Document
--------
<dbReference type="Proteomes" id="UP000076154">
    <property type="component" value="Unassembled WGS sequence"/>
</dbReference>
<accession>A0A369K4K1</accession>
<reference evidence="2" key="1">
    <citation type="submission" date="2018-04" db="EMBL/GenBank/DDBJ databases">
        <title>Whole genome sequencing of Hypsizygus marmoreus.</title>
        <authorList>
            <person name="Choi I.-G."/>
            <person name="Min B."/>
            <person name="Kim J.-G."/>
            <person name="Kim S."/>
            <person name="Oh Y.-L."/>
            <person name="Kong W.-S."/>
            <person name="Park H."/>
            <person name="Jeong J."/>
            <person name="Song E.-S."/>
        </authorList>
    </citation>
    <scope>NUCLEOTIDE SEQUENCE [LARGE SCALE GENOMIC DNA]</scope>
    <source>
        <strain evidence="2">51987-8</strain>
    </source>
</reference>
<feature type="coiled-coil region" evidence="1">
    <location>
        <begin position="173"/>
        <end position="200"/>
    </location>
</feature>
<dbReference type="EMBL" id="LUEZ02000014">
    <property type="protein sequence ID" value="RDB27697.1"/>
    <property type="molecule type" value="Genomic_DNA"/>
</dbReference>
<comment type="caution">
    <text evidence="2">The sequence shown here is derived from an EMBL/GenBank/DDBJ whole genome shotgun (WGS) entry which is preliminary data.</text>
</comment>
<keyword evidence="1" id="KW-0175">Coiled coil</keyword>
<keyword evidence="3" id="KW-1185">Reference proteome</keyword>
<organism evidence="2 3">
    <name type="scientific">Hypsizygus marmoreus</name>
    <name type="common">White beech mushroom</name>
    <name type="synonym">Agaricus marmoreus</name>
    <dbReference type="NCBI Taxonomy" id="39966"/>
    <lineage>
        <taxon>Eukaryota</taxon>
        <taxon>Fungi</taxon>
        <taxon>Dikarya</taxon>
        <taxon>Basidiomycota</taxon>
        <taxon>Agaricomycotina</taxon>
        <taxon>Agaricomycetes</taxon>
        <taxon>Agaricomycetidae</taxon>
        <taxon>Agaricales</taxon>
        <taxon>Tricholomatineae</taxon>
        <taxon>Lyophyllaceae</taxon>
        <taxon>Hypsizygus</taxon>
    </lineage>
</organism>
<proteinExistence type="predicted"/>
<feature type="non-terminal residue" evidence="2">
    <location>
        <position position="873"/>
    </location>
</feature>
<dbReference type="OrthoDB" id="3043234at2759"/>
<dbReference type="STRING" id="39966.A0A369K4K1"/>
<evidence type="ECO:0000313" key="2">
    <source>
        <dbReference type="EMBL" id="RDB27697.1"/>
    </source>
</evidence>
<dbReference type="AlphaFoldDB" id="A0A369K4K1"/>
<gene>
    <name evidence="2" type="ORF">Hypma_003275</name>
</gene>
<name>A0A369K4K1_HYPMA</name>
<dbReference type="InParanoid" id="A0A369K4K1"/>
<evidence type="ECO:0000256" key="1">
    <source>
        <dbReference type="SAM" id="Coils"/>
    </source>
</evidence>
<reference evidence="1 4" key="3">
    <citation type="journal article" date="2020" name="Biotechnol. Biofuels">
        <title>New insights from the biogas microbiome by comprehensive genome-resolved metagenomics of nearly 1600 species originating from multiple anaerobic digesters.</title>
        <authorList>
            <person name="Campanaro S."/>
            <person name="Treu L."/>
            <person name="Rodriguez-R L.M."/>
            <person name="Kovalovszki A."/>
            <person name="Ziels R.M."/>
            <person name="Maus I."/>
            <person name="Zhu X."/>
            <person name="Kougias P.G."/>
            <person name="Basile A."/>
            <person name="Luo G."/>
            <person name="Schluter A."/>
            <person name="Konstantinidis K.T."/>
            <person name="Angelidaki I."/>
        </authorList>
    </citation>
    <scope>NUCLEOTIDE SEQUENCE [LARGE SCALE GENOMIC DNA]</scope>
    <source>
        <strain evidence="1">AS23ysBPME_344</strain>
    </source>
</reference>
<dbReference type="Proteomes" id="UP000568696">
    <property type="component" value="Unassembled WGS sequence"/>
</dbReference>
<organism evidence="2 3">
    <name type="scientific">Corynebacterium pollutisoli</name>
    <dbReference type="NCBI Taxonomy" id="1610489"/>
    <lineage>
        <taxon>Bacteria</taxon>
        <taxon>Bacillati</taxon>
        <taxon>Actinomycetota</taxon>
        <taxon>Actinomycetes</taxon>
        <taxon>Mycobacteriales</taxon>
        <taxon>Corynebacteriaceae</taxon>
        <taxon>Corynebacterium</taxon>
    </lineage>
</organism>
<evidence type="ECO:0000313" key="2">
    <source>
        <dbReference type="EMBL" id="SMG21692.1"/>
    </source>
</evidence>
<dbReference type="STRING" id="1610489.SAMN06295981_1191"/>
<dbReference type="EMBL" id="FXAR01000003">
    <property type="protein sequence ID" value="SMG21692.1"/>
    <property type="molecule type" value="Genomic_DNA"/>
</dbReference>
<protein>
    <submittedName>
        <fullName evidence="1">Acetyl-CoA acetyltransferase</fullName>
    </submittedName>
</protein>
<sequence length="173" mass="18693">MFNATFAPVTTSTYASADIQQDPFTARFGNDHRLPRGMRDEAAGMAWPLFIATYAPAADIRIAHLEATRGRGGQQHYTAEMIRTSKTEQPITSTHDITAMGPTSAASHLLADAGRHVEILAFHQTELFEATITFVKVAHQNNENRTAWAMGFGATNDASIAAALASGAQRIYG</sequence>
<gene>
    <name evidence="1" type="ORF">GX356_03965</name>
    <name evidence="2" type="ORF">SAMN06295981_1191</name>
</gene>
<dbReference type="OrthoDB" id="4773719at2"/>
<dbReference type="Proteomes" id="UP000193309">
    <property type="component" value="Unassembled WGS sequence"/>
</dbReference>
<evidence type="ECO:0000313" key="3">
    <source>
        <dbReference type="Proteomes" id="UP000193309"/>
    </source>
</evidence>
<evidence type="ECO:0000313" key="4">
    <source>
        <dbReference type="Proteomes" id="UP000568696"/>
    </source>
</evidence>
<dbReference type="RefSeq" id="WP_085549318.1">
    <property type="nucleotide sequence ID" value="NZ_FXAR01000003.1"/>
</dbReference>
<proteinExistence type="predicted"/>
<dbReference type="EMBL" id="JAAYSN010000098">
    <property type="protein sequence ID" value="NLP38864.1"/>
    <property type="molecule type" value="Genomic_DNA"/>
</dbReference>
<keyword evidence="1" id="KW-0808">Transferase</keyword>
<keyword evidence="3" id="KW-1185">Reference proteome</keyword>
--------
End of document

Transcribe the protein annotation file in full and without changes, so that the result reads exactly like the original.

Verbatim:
<dbReference type="Proteomes" id="UP000076154">
    <property type="component" value="Unassembled WGS sequence"/>
</dbReference>
<accession>A0A369K4K1</accession>
<reference evidence="2" key="1">
    <citation type="submission" date="2018-04" db="EMBL/GenBank/DDBJ databases">
        <title>Whole genome sequencing of Hypsizygus marmoreus.</title>
        <authorList>
            <person name="Choi I.-G."/>
            <person name="Min B."/>
            <person name="Kim J.-G."/>
            <person name="Kim S."/>
            <person name="Oh Y.-L."/>
            <person name="Kong W.-S."/>
            <person name="Park H."/>
            <person name="Jeong J."/>
            <person name="Song E.-S."/>
        </authorList>
    </citation>
    <scope>NUCLEOTIDE SEQUENCE [LARGE SCALE GENOMIC DNA]</scope>
    <source>
        <strain evidence="2">51987-8</strain>
    </source>
</reference>
<feature type="coiled-coil region" evidence="1">
    <location>
        <begin position="173"/>
        <end position="200"/>
    </location>
</feature>
<dbReference type="EMBL" id="LUEZ02000014">
    <property type="protein sequence ID" value="RDB27697.1"/>
    <property type="molecule type" value="Genomic_DNA"/>
</dbReference>
<comment type="caution">
    <text evidence="2">The sequence shown here is derived from an EMBL/GenBank/DDBJ whole genome shotgun (WGS) entry which is preliminary data.</text>
</comment>
<keyword evidence="1" id="KW-0175">Coiled coil</keyword>
<keyword evidence="3" id="KW-1185">Reference proteome</keyword>
<organism evidence="2 3">
    <name type="scientific">Hypsizygus marmoreus</name>
    <name type="common">White beech mushroom</name>
    <name type="synonym">Agaricus marmoreus</name>
    <dbReference type="NCBI Taxonomy" id="39966"/>
    <lineage>
        <taxon>Eukaryota</taxon>
        <taxon>Fungi</taxon>
        <taxon>Dikarya</taxon>
        <taxon>Basidiomycota</taxon>
        <taxon>Agaricomycotina</taxon>
        <taxon>Agaricomycetes</taxon>
        <taxon>Agaricomycetidae</taxon>
        <taxon>Agaricales</taxon>
        <taxon>Tricholomatineae</taxon>
        <taxon>Lyophyllaceae</taxon>
        <taxon>Hypsizygus</taxon>
    </lineage>
</organism>
<proteinExistence type="predicted"/>
<feature type="non-terminal residue" evidence="2">
    <location>
        <position position="873"/>
    </location>
</feature>
<dbReference type="OrthoDB" id="3043234at2759"/>
<dbReference type="STRING" id="39966.A0A369K4K1"/>
<evidence type="ECO:0000313" key="2">
    <source>
        <dbReference type="EMBL" id="RDB27697.1"/>
    </source>
</evidence>
<dbReference type="AlphaFoldDB" id="A0A369K4K1"/>
<gene>
    <name evidence="2" type="ORF">Hypma_003275</name>
</gene>
<name>A0A369K4K1_HYPMA</name>
<dbReference type="InParanoid" id="A0A369K4K1"/>
<evidence type="ECO:0000256" key="1">
    <source>
        <dbReference type="SAM" id="Coils"/>
    </source>
</evidence>
<reference evidence="1 4" key="3">
    <citation type="journal article" date="2020" name="Biotechnol. Biofuels">
        <title>New insights from the biogas microbiome by comprehensive genome-resolved metagenomics of nearly 1600 species originating from multiple anaerobic digesters.</title>
        <authorList>
            <person name="Campanaro S."/>
            <person name="Treu L."/>
            <person name="Rodriguez-R L.M."/>
            <person name="Kovalovszki A."/>
            <person name="Ziels R.M."/>
            <person name="Maus I."/>
            <person name="Zhu X."/>
            <person name="Kougias P.G."/>
            <person name="Basile A."/>
            <person name="Luo G."/>
            <person name="Schluter A."/>
            <person name="Konstantinidis K.T."/>
            <person name="Angelidaki I."/>
        </authorList>
    </citation>
    <scope>NUCLEOTIDE SEQUENCE [LARGE SCALE GENOMIC DNA]</scope>
    <source>
        <strain evidence="1">AS23ysBPME_344</strain>
    </source>
</reference>
<dbReference type="Proteomes" id="UP000568696">
    <property type="component" value="Unassembled WGS sequence"/>
</dbReference>
<organism evidence="2 3">
    <name type="scientific">Corynebacterium pollutisoli</name>
    <dbReference type="NCBI Taxonomy" id="1610489"/>
    <lineage>
        <taxon>Bacteria</taxon>
        <taxon>Bacillati</taxon>
        <taxon>Actinomycetota</taxon>
        <taxon>Actinomycetes</taxon>
        <taxon>Mycobacteriales</taxon>
        <taxon>Corynebacteriaceae</taxon>
        <taxon>Corynebacterium</taxon>
    </lineage>
</organism>
<evidence type="ECO:0000313" key="2">
    <source>
        <dbReference type="EMBL" id="SMG21692.1"/>
    </source>
</evidence>
<dbReference type="STRING" id="1610489.SAMN06295981_1191"/>
<dbReference type="EMBL" id="FXAR01000003">
    <property type="protein sequence ID" value="SMG21692.1"/>
    <property type="molecule type" value="Genomic_DNA"/>
</dbReference>
<protein>
    <submittedName>
        <fullName evidence="1">Acetyl-CoA acetyltransferase</fullName>
    </submittedName>
</protein>
<sequence length="173" mass="18693">MFNATFAPVTTSTYASADIQQDPFTARFGNDHRLPRGMRDEAAGMAWPLFIATYAPAADIRIAHLEATRGRGGQQHYTAEMIRTSKTEQPITSTHDITAMGPTSAASHLLADAGRHVEILAFHQTELFEATITFVKVAHQNNENRTAWAMGFGATNDASIAAALASGAQRIYG</sequence>
<gene>
    <name evidence="1" type="ORF">GX356_03965</name>
    <name evidence="2" type="ORF">SAMN06295981_1191</name>
</gene>
<dbReference type="OrthoDB" id="4773719at2"/>
<dbReference type="Proteomes" id="UP000193309">
    <property type="component" value="Unassembled WGS sequence"/>
</dbReference>
<evidence type="ECO:0000313" key="3">
    <source>
        <dbReference type="Proteomes" id="UP000193309"/>
    </source>
</evidence>
<evidence type="ECO:0000313" key="4">
    <source>
        <dbReference type="Proteomes" id="UP000568696"/>
    </source>
</evidence>
<dbReference type="RefSeq" id="WP_085549318.1">
    <property type="nucleotide sequence ID" value="NZ_FXAR01000003.1"/>
</dbReference>
<proteinExistence type="predicted"/>
<dbReference type="EMBL" id="JAAYSN010000098">
    <property type="protein sequence ID" value="NLP38864.1"/>
    <property type="molecule type" value="Genomic_DNA"/>
</dbReference>
<keyword evidence="1" id="KW-0808">Transferase</keyword>
<keyword evidence="3" id="KW-1185">Reference proteome</keyword>